Flora Slipstitch had two grannies. This was not unusual, but, what was odd, was that they didn't seem to have aged at all - ever. As far back as she could remember - Flora had just turned 12 - Granny Dodo (Dorothy) Slipstitch and Grandma Margaret Purl looked the same age as always. Only this fact linked them; otherwise, they were very different. Granny Dodo was like a huggable fluffy blanket - Grandma Margaret, the icy air that made your hot chocolate go cold.
That was why she called one by her pet name - she couldn’t remember ever having called Granny Dodo anything else - and the other by her actual name, as Grandma Margaret had insisted on it - pet names were improper. Flora disagreed, and so did Granny Dodo; the two grandmothers never spoke to each other.
All these thoughts whirled around her little russet-coloured head as she sat now on the floor in her living room. Opposite her in the squishy patchwork armchair, Granny Dodo sat, silver-haired head bent over her embroidery. In front of Flora on the carpet, laid out - an array of buttons - from Granny’s button box - she was examining each one like a jeweller inspecting a rare diamond.
'Florrie, my love, time for bed.' Granny placed her work in the wicker basket that was nestled by the armchair, got up with ease - not like an old person at all - and bent down to help her granddaughter return the buttons to their wooden box.
‘Yes, Granny.' Flora smiled at her and, hopping up off the floor, gently placed the box into Granny’s soft, warm hands before bounding up the stairs. She was excited to go to bed as she knew this meant storytime. It was a ritual that came with Granny Dodo’s weekend visits. Despite Flora being almost too grown up now, they continued their routine regardless. They cherished it and the bond that it had created.
Grandma Margaret didn’t come for weekend visits or read to Flora. She came once a month for dinner and told Flora: ‘Little girls should be seen and not heard,’ then would sit knitting on the couch, stony-faced, for the rest of the evening.
‘Flora banished all thoughts of grumpy Grandma Margaret now as she snuggled beneath her quilt, letting out a little noise of contentment. Their identical, green eyes met as granny came into the room holding the old leather-bound book Flora knew so well. Granny Dodo sat on the bed next to her, purple framed glasses perched on her nose, and opened the well-worn book with care to the first page.
She cleared her throat and began reading, her soft voice creating a warm glow in Flora’s ears, who listened eagerly like she was hearing the story for the first time:
‘The War of the Needles, a history’
‘The Gods of Olympus, after the clash of the Titans, had become fat and bored. Any opportunity to amuse themselves and harass the mortals was most welcome. Such an occasion presented itself to Athena Goddess of Arts and Crafts, and Hestia of the hearth and home.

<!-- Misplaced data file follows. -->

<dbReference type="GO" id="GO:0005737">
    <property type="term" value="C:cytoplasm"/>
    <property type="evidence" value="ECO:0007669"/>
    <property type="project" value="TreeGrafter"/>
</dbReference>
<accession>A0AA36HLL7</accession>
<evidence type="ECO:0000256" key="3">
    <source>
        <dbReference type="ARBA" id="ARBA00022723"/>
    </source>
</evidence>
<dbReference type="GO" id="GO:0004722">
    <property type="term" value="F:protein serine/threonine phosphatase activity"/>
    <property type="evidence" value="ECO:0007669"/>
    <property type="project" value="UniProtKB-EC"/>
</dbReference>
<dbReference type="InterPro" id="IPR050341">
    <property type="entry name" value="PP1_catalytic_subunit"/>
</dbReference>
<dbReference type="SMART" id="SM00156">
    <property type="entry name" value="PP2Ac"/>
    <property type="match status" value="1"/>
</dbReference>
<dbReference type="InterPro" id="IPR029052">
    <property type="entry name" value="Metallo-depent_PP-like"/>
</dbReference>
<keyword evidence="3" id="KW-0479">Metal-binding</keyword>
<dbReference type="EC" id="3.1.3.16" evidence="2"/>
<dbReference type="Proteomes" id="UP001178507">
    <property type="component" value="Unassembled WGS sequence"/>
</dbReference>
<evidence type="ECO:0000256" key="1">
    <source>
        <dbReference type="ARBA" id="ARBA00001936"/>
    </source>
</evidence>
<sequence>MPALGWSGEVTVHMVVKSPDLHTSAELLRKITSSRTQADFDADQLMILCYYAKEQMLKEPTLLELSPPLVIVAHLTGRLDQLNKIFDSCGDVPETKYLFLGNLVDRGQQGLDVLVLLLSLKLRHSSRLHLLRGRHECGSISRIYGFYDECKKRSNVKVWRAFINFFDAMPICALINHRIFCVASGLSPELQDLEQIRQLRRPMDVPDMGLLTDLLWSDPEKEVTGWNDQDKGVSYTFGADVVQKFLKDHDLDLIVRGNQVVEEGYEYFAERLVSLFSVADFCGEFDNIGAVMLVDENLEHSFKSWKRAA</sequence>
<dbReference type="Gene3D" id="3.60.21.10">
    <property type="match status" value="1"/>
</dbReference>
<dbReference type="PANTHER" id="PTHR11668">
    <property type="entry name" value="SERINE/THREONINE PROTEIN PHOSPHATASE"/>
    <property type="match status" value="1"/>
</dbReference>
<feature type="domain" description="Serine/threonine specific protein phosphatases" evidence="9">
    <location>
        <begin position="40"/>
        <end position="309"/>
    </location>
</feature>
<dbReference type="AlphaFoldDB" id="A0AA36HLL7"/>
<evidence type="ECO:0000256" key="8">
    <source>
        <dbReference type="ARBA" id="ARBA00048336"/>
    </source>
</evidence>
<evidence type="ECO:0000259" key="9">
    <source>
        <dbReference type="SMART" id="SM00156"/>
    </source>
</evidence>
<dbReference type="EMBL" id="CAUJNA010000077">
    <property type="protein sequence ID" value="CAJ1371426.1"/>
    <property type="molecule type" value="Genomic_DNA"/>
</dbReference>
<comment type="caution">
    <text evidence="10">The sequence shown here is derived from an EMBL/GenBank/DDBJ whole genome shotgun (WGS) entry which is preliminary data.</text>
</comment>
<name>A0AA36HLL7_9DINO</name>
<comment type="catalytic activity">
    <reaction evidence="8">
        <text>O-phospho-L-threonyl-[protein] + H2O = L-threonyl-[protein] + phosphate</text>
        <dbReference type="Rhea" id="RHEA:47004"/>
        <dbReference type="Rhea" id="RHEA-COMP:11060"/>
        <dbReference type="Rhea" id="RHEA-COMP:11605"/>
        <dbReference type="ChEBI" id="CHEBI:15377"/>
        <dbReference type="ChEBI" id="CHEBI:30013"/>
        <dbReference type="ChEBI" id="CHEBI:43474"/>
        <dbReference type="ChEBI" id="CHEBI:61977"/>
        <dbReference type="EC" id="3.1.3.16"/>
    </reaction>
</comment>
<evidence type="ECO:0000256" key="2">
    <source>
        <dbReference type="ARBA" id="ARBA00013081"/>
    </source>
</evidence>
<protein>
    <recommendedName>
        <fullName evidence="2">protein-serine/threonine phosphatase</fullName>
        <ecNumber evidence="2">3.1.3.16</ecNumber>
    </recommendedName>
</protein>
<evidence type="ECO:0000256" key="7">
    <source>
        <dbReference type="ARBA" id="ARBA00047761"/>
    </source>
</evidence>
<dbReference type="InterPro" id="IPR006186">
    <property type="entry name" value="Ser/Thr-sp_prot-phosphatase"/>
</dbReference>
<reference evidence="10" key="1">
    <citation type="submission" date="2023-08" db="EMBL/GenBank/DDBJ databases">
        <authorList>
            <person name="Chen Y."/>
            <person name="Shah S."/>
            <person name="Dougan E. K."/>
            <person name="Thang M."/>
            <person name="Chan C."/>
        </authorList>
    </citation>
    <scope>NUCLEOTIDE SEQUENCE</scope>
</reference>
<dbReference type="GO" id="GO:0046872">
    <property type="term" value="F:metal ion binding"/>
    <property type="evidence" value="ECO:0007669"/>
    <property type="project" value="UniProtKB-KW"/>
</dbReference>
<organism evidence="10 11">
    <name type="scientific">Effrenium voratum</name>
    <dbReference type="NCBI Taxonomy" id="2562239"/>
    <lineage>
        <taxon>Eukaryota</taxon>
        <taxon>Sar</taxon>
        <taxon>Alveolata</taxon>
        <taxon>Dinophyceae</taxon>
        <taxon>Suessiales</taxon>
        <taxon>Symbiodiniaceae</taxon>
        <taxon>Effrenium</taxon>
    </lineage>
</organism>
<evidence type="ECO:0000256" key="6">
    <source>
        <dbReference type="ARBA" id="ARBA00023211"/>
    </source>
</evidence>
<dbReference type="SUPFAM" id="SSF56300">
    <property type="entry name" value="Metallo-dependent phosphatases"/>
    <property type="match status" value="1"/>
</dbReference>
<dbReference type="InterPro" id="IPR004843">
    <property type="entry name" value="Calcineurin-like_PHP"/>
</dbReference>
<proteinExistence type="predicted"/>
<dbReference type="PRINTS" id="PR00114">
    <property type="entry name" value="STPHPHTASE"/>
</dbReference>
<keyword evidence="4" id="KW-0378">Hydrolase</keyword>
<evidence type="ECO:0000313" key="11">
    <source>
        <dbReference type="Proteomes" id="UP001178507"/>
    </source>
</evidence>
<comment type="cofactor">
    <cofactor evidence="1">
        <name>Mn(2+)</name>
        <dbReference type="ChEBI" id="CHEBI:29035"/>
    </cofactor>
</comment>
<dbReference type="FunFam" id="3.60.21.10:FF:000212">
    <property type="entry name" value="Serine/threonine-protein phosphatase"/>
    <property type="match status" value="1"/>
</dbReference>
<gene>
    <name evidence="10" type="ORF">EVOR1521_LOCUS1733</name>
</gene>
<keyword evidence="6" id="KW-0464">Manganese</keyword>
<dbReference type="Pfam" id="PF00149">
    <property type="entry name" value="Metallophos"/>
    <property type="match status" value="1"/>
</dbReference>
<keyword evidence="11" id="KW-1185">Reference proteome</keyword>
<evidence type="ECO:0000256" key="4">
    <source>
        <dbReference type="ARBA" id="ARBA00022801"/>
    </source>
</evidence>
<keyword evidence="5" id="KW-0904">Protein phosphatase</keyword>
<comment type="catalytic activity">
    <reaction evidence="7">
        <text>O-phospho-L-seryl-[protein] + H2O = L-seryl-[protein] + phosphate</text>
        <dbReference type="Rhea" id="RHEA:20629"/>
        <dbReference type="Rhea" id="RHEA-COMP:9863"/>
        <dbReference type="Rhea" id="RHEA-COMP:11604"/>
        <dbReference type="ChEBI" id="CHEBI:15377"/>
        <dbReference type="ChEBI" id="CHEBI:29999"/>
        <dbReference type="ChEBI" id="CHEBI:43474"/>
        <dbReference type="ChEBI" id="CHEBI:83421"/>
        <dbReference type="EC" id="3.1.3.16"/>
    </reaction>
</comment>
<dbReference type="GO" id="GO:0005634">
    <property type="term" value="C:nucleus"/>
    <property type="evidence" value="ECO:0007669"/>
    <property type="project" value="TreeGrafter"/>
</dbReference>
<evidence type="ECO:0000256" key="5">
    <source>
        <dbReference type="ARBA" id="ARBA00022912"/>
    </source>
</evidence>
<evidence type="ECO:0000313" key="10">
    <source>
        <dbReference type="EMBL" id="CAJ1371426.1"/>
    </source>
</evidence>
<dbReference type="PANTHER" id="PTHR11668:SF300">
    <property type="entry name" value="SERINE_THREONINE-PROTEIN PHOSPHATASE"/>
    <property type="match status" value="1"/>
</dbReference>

Hephaestus the Gods’ skilled Blacksmith created a small needle, one day whilst
working and he gifted it to Athena. He had created the first sewing needle. Athena
delighted with this, and after seeing its usefulness, asked Hephaestus to forge more. She distributed these to her favourites amongst the female mortals, instructing them in its use.
Hestia, who had watched this turn of events, was furious. She was fiercely jealous of Athena. She hated her brother Zeus' favourite daughter. So Hestia forced Hephaestus to make her a bigger needle - two - in fact, to outdo Athena. And, so the first knitting needles were created. Triumphantly, Hestia distributed her needles amongst her favourites, along with wool and instructed them in their use.
And so began the war with tournaments organised, the most skilled sewists and knitters battled it out to become Athena’s or Hestia’s champion. Those who failed were banished, transformed, or even, in some cases killed. All across the land families were torn apart. There was a clear divide between Sewist and Knitter.’
Flora’s attention faded a little, now, feeling a bit sleepy as granny read about the war raging on throughout history. She knew it all, had memorised it, having heard the tale at least a hundred times before. She remembered her favourite highlights now, how King Henry VIII had divorced Katherine of Aragon because she knitted and Anne Boleyn was an exquisite seamstress; Marie Antoinette cried out to the poor ‘Let them knit’ and promptly lost her head, and finally President John F. Kennedy was shot because his wife was an extreme sewist.
Her ears turned back in as Granny came to the end.
‘Where will it end, and who will win and reign supreme?
You must decide.
Knitting or Sewing?’
She finished with a flourish smiling at Flora over the rim of her glasses, the closed book nestled now in her lap.
‘Granny Dodo. Can I hold the book?’ Flora asked shyly, as she always did, knowing the book was a treasured possession.
‘Of course, my love.’ Granny placed the book into Flora’s small hands. Running her delicate little fingers over the front cover, she felt the leather, and the stories somehow called to her from within. She didn’t know why, but she had never looked at the spine of the book before, but she did so now. The faded golden lettering jumped out at her. ‘The War of the Needles - a history, by Dorothy Slipstitch and Margaret Purl.’
A small gasp escaped Flora’s lips and wide-eyed, she looked from the book into Granny Dodo’s knowing eyes. So many questions ran around her head that they crashed into
each other like bumper cars. Her twelve-year-old brain was on overload, but before she could find her voice, Granny gently took the book from her, and, kissing her forehead, simply whispered, ‘Yes,’ into her ear. Then she left the room, giving Flora a reassuring smile as she turned out the light.
‘I’ll never get to sleep now.’ Flora whispered into the darkness.